At Back-to-School Time, Let’s Press for Healthy Eating

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Check out our latest op-ed about improving school meals and students’ eating habits, published in The Montreal Gazette. The Gazette is the largest English language daily in the province of Quebec, and has a weekly print circulation of 1,094,653.

It’s almost time for kids to go back to school. But for many children in Montreal, this means a return to unhealthy school lunches that jeopardize their health and well-being. Schools can play a key role in reversing this trend and reinforcing healthy eating behaviors.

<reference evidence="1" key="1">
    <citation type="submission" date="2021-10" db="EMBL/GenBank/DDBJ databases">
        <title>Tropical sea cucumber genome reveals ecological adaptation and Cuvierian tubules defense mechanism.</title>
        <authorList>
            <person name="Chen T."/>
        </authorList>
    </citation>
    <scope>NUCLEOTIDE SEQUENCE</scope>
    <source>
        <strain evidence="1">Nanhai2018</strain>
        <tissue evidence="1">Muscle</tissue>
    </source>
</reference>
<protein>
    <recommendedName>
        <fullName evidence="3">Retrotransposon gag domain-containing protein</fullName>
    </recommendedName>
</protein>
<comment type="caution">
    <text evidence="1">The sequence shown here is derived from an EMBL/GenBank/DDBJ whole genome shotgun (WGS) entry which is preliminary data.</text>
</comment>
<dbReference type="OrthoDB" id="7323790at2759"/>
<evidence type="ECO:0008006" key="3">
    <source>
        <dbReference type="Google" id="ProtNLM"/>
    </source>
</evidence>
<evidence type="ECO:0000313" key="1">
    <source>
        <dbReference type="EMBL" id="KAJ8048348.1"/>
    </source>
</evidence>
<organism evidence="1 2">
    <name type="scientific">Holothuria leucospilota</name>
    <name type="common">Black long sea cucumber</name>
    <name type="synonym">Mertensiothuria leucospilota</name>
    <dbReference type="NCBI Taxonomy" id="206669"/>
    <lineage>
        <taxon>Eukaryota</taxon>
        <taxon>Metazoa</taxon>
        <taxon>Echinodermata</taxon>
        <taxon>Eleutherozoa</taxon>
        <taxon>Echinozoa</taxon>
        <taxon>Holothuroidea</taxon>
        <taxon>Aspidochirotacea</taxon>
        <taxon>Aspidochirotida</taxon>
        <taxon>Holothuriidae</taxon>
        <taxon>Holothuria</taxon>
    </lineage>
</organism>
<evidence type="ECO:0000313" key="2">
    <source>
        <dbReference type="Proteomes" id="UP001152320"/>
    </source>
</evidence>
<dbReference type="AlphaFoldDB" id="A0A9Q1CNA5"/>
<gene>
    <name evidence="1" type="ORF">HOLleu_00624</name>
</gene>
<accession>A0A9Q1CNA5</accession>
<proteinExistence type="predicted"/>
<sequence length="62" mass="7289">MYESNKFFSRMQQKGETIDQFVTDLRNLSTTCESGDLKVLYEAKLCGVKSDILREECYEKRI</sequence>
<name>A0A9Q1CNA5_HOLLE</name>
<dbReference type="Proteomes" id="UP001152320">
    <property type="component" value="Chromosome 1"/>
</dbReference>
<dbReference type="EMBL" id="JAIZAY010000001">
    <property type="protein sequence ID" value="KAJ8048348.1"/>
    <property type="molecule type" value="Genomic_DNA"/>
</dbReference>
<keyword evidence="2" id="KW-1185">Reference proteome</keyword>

Read the full article here.

To purchase State of the World 2011: Innovations that Nourish the Planet please click HERE.

Aug18

Doctors and Chefs Join Forces for Health Through a Groundbreaking Culinary Medicine University Collaboration

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By Ioulia Fenton

It is not unusual to visit a general practitioner or even a medical specialist for nutrition and health advice. It is also not uncommon for celebrity chefs like England’s Jamie Oliver and United States’ Alice Waters to champion healthy eating in restaurants and on TV. Now, in an exciting new collaboration, Tulane University School of Medicine in New Orleans and Johnson & Wales University (JWU) Providence have joined forces to produce a world’s first: a long-term medical culinary program that will bring together the two professions in the common cause for American health.